Also a 64-bit datapath also means the processor can access its memory twice as fast (the equivalent of dual channel memory in simplistic terms).

RE: Spin
By retrospooty on 9/10/2013 7:40:52 PM , Rating: 2
"4 hands can juggle more than 2"

Yes, but in your scenario, a big SQL server has 4 balls and a high end PC has 2, and a phone has 1 ball.

"You will be seeing benefits when it is released."

The CPU is faster, but even when all 32 bit its a lot faster. Apples CPU's always are. What will tell, is when current 3rd party apps that are now 32 bit get recoded for 64bit and we will see if the before and after work any better or any faster. (Hint, we have been through this on PC and Mac and it was extremely minimal, and only noticeable at all when large amounts of data were flowing). Phones are designed around NOT having large amounts of data.

RE: Spin
By Dug on 9/11/2013 2:11:16 AM , Rating: 1
Again it has nothing to do with large amounts of data. You are still thinking in terms of addressable memory which isn't the point I'm trying to make, or the reason to use a 64bit os and proc. Really, please take some courses in programming so you understand the benefits. Apple isn't going to spend the time or resources to create a 64bit os and proc because there's no benefit. Because so much of what the iPhone does natively (look at all the included apps), it will benefit. There's no way it couldn't.

Look at any program that's takes advantage of Intel's instruction set as an example. This is exactly what will happen with iOS in 64bit. Those instruction sets aren't relying on large amounts of memory or data, they are just optimized to do instructions faster.

RE: Spin
By retrospooty on 9/11/2013 10:14:59 AM , Rating: 2
OF course there is benefits... it's just that users wont see them today. It's more of a "laying the ground work" for the future... No-one was saying it's a bad move or shouldn't be done, just that it isn't going to affect much in todays iPhone. Touting 64 bit OS is a bit gimmicky like touting quad/Octa cores. A lott of touting and a little benefit.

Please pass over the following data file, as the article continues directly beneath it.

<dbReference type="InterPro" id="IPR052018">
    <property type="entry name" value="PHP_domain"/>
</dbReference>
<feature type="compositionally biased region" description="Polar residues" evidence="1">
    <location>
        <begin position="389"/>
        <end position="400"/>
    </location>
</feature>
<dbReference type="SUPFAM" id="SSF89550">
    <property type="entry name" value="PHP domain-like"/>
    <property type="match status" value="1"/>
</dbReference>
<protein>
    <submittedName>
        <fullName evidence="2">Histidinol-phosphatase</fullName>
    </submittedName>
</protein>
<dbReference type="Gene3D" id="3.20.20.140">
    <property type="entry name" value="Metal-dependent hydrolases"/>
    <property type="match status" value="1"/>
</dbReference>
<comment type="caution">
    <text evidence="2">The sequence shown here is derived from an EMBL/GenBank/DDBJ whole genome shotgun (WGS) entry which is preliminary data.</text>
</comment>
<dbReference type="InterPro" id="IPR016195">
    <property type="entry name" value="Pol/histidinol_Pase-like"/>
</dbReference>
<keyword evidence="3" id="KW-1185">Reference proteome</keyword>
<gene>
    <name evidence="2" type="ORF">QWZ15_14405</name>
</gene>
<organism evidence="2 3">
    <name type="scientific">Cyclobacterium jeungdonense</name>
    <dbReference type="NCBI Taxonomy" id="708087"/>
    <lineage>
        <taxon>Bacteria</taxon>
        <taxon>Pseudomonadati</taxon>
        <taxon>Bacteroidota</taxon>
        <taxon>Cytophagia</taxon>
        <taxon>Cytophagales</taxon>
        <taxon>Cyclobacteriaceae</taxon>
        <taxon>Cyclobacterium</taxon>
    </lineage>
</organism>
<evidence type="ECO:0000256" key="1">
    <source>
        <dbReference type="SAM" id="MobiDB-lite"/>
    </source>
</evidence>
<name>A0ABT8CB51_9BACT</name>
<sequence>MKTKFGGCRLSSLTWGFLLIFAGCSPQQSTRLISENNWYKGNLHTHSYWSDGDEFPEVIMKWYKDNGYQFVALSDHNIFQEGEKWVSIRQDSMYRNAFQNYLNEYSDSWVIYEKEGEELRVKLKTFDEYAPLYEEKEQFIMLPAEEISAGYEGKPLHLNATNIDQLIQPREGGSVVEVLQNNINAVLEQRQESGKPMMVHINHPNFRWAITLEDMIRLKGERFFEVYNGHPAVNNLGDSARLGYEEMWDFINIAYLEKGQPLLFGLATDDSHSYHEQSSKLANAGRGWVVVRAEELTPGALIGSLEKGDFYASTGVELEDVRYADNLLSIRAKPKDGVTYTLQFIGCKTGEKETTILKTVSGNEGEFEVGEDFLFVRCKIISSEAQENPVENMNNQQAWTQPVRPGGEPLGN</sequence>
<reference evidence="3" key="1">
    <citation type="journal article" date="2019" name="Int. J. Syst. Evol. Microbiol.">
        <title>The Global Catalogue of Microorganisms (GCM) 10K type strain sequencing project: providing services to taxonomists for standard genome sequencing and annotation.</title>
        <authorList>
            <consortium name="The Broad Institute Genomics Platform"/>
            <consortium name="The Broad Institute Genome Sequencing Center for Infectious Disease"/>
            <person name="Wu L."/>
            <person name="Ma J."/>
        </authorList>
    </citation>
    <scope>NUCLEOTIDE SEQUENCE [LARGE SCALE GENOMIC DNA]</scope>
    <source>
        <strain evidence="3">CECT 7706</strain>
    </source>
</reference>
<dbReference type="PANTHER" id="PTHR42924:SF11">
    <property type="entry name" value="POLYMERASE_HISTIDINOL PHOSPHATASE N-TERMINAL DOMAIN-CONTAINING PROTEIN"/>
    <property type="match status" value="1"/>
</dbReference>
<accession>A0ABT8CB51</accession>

RE: Spin
By troysavary on 9/11/2013 8:21:22 AM , Rating: 1
Why is 64 bit overkill but quad-core not overkill? Android fands are even worse than Apple fans, I am coming to see.

RE: Spin
By retrospooty on 9/11/2013 10:11:50 AM , Rating: 2
Who said quad wasn't? Both are sort of future proofing but very little benefit as of today. Better to have than have not, but neither are game changing features on todays phones.

RE: Spin
By Argon18 on 9/10/2013 9:16:40 PM , Rating: 1
You keep mentioning RAM. Apparently you don't understand technology enough to be participating in this discussion. RAM addressing has nothing to do with it.

RE: Spin
By retrospooty on 9/10/2013 9:50:15 PM , Rating: 2
read on. you're replying to the middle of a thread that went on before you even replied.

"Spreading the rumors, it's very easy because the people who write about Apple want that story, and you can claim its credible because you spoke to someone at Apple." -- Investment guru Jim Cramer